This article appears at SpringerLink.

Audience: 9-12

Source: Evolution: Education and Outreach

Resource type: Article

Bringing homologies into focus
There's more to homologies and analogies than the iconic examples (e.g., the tetrapod limb) found in every high school textbook. This article goes beyond the basics to explore the many evolutionary scenarios that result in homoplasies and the many levels at which homologies might occur.
This article appears at SpringerLink.

Audience: 9-12

Source: Evolution: Education and Outreach

Resource type: Article

Darwin's "extreme" imperfection?
Darwin used the words "extreme imperfection" to describe the gappy nature of the fossil record - but is this really such a problem? This article delves into the topic of transitional fossils and explores what we have learned about them since Darwin's time.
This article appears at SpringerLink.

Audience: 9-12

Source: Evolution: Education and Outreach

Resource type: Article

Evolutionary trees from the tabloids and beyond
This article describes practical applications of phylogenetics, focusing on intriguing cases ripe for deployment in classrooms--like using phylogenetics to investigate crimes.
This article appears at SpringerLink.

Audience: 9-12

Source: Evolution: Education and Outreach

Resource type: Article

Names, they are a-changing
The popular press often describes scientific controversies regarding which species ancient hominin fossils represent and how they are related to one another. How should students interpret the frequent name changes experienced by our extinct relatives? What should they make of headlines that trumpet major revisions of the branching patterns on our limb of the tree of life? This article will help teachers develop instruction surrounding these issues, discourage misconceptions, and help students interpret media coverage in light of the process of science.
This article appears at SpringerLink.

Audience: 9-12

Source: Evolution: Education and Outreach

Resource type: Article

Parasites and pathogens take the leap
Diseases like SARS, HIV, and West Nile Virus may be new to humans, but they are old news to other species. These and other emerging infectious diseases have recently added humans to the list of hosts they infect. An evolutionary perspective can help us better understand and, we hope, control this problem.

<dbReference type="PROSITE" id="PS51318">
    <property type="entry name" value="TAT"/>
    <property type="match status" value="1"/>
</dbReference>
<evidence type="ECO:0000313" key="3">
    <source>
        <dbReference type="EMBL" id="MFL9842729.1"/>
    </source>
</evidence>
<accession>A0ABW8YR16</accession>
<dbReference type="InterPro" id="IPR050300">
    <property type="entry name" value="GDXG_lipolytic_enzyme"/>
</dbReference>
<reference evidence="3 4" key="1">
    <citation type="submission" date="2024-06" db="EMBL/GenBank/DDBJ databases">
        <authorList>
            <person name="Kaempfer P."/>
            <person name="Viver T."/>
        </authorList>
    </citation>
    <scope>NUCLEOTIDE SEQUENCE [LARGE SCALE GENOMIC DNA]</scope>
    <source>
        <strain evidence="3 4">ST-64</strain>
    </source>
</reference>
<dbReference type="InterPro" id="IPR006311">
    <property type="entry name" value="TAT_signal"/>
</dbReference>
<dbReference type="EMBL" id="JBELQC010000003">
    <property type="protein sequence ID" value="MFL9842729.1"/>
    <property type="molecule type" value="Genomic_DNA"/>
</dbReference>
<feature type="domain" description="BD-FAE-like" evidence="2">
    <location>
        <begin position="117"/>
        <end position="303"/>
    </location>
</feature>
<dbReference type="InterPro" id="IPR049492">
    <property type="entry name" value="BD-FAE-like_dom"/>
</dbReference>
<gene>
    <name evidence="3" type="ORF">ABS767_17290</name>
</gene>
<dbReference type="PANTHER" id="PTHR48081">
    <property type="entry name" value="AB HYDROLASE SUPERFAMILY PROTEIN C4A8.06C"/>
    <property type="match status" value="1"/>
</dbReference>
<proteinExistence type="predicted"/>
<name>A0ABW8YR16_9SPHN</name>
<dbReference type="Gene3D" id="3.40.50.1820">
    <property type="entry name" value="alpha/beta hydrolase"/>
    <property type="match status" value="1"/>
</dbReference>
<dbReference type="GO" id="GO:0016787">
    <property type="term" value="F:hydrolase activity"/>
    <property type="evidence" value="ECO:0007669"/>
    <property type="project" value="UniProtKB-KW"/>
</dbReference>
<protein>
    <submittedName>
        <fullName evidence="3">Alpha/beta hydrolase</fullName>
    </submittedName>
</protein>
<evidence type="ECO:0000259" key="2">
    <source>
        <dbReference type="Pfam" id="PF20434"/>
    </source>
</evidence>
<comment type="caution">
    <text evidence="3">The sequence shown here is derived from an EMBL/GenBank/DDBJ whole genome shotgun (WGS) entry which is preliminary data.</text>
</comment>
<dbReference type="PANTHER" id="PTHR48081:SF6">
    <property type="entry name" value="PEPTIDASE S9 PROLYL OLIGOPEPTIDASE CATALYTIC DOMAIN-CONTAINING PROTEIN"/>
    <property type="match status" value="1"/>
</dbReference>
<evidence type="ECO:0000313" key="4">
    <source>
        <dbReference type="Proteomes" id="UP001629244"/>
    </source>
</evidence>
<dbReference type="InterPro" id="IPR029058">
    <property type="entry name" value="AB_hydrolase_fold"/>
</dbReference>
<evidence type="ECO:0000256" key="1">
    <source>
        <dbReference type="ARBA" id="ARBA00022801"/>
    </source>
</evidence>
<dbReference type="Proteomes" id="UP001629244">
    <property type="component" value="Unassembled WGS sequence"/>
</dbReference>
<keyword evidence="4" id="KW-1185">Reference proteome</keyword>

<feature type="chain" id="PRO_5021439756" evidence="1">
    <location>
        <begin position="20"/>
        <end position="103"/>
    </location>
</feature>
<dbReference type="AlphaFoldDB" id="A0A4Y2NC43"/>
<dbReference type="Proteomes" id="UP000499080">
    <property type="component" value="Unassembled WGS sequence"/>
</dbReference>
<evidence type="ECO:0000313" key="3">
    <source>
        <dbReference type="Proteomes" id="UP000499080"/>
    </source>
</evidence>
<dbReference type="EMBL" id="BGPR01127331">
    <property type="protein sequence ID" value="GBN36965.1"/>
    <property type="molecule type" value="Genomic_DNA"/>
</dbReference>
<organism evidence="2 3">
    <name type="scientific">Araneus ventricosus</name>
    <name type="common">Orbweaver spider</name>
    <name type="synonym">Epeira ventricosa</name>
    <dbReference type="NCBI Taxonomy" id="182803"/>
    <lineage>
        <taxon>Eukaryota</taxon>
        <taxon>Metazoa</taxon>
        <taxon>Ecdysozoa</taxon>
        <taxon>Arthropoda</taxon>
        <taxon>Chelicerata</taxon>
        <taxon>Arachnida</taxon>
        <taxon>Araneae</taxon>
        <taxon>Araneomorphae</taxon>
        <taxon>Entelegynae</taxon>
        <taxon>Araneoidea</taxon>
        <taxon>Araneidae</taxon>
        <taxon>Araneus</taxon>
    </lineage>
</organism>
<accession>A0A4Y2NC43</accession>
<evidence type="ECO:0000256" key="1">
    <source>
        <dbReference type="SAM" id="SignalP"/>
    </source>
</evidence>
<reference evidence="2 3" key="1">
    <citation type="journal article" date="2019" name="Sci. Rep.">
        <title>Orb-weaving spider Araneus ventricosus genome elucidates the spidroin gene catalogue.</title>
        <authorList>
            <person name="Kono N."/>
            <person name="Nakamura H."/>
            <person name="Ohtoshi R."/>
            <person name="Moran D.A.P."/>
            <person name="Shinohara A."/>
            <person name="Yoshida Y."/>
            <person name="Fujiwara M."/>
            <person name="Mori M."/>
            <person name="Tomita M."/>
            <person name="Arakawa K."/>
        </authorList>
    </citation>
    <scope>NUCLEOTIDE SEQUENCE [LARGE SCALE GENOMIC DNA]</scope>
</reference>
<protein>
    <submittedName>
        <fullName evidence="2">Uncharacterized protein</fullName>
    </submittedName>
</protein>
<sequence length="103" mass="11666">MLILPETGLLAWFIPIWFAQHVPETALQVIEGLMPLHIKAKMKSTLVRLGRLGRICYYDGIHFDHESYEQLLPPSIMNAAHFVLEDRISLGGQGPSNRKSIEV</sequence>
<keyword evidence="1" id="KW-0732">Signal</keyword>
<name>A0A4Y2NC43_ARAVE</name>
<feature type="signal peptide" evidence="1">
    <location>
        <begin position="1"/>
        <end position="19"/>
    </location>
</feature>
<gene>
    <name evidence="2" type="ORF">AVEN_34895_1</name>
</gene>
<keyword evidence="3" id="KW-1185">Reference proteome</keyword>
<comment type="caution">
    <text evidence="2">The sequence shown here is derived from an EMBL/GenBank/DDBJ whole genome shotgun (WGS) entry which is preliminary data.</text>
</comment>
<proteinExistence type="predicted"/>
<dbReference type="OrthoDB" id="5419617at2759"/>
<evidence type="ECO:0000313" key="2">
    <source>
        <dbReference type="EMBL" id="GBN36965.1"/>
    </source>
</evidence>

This article appears at SpringerLink.

Audience: 9-12

Source: Evolution: Education and Outreach

Resource type: Article

Parsimonious explanations for punctuated patterns
Punctuated equilibrium is sometimes erroneously cited as evidence that evolutionary biology still hasn't figured out how evolution works. In fact nothing could be further from the truth. Punctuated equilibrium builds on (not tears down!) established evolutionary theory. Find out how the process works.
This article appears at SpringerLink.

Audience: 9-12

Source: Evolution: Education and Outreach

Resource type: Article

Selection and evolution with a deck of cards
This classroom exercise introduces the concept of evolution by natural selection in a hypothesis-driven, experimental fashion, using a deck of cards.

Audience: 9-12

Source: Evolution: Education and Outreach

Resource type: Classroom activity

A name by any other tree
Phylogenetics has affected almost every area of biology - even the most basic one: how we classify organisms. Find out how phylogenetic classification works and what its advantages are.
This article appears at SpringerLink.

Audience: 6-8

Source: Evolution: Education and Outreach

Resource type: Article

Darwin's "extreme" imperfection?
Darwin used the words "extreme imperfection" to describe the gappy nature of the fossil record - but is this really such a problem? This article delves into the topic of transitional fossils and explores what we have learned about them since Darwin's time.
This article appears at SpringerLink.

Audience: 6-8

Source: Evolution: Education and Outreach

Resource type: Article